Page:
Coca-Cola To Launch Their First Ever Alcoholic Drink


For decades it’s been a great ingredient in a boozy tipple and now Coca-Cola is introducing its first alcoholic drink.

You wouldn’t think the iconic drink could improve on itself after an incredible 130 years of success but mixing the sugary highs of the soft drink with good old hooch is definitely something we can all drink to.

The company is experimenting with the creation of a popular Japanese alcopop known as Chu-Hi, which mixes distilled shochu alcohol with flavoured carbonated water.

The canned beverage will hit shelves in Japan sometimes this year, going arm to arm with Chu-Hi flavoured drinks such as kiwi and yuzu.


Confirming the plan in an interview on the company’s website, Jorge Garduño, Coca-Cola’s Japan president, said:

This is a canned drink that includes alcohol; traditionally, it is made with a distilled beverage called shochu and sparkling water, plus some flavouring. We haven’t experimented in the low alcohol category before, but it’s an example of how we continue to explore opportunities outside our core areas.

He added:

Coca-Cola has always focused entirely on non-alcoholic beverages, and this is a modest experiment for a specific slice of our market.

The Chu-Hi category is found almost exclusively in Japan. Globally, it’s not uncommon for non-alcoholic beverages to be sold in the same system as alcoholic beverages. It makes sense to give this a try in our market.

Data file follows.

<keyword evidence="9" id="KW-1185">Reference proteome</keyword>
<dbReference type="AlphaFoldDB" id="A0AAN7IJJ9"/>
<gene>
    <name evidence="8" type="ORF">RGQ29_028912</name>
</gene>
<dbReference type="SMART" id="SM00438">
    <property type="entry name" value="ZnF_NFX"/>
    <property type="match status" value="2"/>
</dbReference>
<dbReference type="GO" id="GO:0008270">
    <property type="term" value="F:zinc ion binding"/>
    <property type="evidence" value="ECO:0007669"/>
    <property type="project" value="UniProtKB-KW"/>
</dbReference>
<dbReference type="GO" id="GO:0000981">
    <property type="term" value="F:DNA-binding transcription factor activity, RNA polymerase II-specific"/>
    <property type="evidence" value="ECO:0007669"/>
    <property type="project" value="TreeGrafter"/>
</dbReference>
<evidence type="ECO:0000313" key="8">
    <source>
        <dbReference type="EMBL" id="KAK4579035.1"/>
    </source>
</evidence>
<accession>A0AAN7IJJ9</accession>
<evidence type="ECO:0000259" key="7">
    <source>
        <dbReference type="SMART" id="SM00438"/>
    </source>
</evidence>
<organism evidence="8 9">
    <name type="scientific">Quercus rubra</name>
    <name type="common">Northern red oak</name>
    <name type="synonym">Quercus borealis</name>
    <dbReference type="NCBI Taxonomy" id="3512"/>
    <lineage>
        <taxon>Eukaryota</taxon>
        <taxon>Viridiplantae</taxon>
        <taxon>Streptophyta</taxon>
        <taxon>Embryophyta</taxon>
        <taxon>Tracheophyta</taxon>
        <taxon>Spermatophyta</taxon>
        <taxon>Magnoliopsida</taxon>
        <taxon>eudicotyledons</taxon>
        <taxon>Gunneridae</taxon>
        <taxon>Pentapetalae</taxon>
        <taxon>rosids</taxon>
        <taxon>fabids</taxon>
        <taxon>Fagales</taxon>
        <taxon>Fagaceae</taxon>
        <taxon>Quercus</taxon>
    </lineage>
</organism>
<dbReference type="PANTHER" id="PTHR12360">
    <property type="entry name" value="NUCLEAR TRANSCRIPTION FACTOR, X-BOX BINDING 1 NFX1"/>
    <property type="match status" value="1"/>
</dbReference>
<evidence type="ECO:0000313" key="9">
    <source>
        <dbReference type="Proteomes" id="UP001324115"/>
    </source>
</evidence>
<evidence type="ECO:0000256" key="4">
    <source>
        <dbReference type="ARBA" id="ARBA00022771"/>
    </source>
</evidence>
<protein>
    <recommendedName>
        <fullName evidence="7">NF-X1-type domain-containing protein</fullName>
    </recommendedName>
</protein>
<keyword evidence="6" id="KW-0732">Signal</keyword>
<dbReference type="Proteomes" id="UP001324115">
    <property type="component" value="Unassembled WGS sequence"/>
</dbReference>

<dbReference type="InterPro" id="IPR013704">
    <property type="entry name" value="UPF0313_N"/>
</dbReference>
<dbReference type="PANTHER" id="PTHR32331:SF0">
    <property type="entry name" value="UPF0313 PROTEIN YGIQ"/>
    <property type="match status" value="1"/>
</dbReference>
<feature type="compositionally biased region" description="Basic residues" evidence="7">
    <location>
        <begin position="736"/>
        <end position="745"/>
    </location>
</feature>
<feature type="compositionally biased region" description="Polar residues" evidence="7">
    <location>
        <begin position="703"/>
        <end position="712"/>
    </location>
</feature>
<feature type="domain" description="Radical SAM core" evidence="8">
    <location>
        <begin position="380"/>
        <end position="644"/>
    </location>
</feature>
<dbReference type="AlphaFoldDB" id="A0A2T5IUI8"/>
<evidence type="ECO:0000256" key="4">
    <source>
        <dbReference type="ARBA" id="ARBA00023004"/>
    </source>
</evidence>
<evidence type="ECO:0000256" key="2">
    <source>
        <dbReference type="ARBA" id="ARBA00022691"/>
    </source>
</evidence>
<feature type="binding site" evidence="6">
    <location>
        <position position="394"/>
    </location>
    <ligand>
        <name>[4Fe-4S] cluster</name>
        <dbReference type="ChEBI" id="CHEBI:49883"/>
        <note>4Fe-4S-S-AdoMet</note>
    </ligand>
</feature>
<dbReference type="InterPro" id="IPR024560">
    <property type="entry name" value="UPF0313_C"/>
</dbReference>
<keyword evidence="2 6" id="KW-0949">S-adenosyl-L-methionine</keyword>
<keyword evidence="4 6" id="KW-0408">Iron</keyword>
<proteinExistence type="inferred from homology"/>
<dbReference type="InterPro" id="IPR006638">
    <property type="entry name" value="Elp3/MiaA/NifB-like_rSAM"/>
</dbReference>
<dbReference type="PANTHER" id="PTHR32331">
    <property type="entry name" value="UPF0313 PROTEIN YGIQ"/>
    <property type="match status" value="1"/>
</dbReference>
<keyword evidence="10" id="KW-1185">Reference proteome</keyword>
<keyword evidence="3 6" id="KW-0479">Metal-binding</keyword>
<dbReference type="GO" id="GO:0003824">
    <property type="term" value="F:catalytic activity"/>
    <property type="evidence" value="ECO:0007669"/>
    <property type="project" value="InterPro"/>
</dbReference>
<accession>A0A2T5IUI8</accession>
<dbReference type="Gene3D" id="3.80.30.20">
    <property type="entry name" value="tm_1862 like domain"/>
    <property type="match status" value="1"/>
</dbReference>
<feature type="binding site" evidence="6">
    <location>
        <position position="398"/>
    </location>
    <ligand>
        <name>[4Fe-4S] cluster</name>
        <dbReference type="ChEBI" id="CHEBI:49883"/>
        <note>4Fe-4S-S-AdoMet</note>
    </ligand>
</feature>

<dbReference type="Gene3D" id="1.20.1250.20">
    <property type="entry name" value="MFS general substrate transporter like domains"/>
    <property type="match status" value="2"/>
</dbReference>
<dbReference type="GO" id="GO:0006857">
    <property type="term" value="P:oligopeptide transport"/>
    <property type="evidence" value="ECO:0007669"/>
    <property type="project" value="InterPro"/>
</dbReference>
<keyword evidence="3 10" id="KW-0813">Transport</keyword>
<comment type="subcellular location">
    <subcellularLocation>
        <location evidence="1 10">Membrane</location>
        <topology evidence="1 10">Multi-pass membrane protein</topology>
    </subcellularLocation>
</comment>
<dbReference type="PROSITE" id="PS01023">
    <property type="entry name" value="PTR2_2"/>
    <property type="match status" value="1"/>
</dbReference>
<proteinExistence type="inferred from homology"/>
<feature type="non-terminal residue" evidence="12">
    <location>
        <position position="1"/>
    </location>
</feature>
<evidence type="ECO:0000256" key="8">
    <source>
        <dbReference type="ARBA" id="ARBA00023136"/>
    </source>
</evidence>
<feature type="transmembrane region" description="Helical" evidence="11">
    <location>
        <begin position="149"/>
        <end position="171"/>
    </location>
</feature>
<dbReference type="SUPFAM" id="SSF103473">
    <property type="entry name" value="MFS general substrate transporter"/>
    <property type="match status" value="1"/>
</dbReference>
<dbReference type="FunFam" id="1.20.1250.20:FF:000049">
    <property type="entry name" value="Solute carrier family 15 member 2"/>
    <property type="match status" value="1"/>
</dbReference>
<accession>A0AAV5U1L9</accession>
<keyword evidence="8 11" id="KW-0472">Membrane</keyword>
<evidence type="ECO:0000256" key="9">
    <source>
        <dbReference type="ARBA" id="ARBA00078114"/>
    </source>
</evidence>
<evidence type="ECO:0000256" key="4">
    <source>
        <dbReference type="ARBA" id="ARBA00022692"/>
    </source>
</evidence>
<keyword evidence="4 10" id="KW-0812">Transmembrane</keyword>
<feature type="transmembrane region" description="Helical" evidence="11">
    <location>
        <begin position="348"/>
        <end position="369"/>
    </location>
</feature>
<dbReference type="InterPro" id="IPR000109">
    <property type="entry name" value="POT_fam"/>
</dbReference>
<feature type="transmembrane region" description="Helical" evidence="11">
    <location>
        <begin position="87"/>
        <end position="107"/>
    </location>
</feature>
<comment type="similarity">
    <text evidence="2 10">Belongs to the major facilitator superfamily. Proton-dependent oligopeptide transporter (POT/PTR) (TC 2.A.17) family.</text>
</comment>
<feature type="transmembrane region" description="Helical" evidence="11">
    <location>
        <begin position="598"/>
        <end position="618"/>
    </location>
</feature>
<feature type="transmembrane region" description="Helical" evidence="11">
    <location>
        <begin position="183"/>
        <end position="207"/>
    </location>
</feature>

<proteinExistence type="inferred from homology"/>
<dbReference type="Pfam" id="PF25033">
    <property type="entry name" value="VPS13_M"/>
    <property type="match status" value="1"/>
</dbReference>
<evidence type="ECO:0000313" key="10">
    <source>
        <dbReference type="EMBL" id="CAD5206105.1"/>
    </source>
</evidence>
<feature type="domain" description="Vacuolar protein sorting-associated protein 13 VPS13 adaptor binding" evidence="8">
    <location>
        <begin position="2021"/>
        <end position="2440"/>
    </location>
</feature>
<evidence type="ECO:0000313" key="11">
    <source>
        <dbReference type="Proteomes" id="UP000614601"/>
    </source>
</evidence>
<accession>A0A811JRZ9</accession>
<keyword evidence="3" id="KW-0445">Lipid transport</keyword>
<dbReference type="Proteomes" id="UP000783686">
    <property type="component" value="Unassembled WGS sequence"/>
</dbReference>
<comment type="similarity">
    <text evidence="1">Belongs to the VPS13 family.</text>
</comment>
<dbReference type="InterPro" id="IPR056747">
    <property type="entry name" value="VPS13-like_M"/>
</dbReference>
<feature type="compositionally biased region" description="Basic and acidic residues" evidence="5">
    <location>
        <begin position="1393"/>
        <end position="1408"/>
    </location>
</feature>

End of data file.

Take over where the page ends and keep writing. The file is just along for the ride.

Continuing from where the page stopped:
Unfortunately for us over here in the UK and US, the drink is likely to stay inside Japan thanks to the ‘unique and special’ qualities of the Japanese market.

The move comes as Coca-Cola and others, are facing at struggling sales in its core business of fizzy pop.


Thanks to younger generations saying nope to sugar in general, the company has been investing bigger segments like water and tea.

In the late 1970s, Coca-Cola spent a short time experimenting with wines after purchasing a series of California vineyards. The results brought a selection of wine in cans on United Airlines but nothing else.

Coke chief executive said:

There’s a lot of focus on innovation. We’re making innovations in Coke, innovations with flavours, innovations with ingredients all around the world . . . taking it into different categories than it was in before.

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It’s not just big names in the drinks game like Coca-Cola coming up with delicious concoctions.

Paul Delamere and George Grant, both 27, first tried home-brewing as a fun hobby in their student kitchen using a plastic stick and a bucket.

Four years later they are Britain’s youngest professional brewers running ShinDigger Brewing Co. and selling 50,000 pints a month.

But still, who wants to go to Japan this summer to try out the Coke Chu-Hi?